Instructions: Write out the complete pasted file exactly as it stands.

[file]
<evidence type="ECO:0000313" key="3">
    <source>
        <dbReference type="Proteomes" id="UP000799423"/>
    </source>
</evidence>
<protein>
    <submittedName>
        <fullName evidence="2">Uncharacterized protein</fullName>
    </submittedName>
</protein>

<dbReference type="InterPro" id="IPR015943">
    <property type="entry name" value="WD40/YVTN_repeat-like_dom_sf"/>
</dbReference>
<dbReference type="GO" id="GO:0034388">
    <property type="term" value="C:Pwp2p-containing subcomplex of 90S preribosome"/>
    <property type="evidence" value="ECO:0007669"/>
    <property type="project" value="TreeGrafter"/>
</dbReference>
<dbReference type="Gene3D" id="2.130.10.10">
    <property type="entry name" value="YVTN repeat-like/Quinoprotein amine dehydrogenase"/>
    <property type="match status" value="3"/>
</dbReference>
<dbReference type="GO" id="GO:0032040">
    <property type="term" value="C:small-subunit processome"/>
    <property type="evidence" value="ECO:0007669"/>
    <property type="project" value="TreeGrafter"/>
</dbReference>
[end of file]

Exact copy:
<evidence type="ECO:0000313" key="3">
    <source>
        <dbReference type="Proteomes" id="UP000799423"/>
    </source>
</evidence>
<protein>
    <submittedName>
        <fullName evidence="2">Uncharacterized protein</fullName>
    </submittedName>
</protein>

<dbReference type="InterPro" id="IPR015943">
    <property type="entry name" value="WD40/YVTN_repeat-like_dom_sf"/>
</dbReference>
<dbReference type="GO" id="GO:0034388">
    <property type="term" value="C:Pwp2p-containing subcomplex of 90S preribosome"/>
    <property type="evidence" value="ECO:0007669"/>
    <property type="project" value="TreeGrafter"/>
</dbReference>
<dbReference type="Gene3D" id="2.130.10.10">
    <property type="entry name" value="YVTN repeat-like/Quinoprotein amine dehydrogenase"/>
    <property type="match status" value="3"/>
</dbReference>
<dbReference type="GO" id="GO:0032040">
    <property type="term" value="C:small-subunit processome"/>
    <property type="evidence" value="ECO:0007669"/>
    <property type="project" value="TreeGrafter"/>
</dbReference>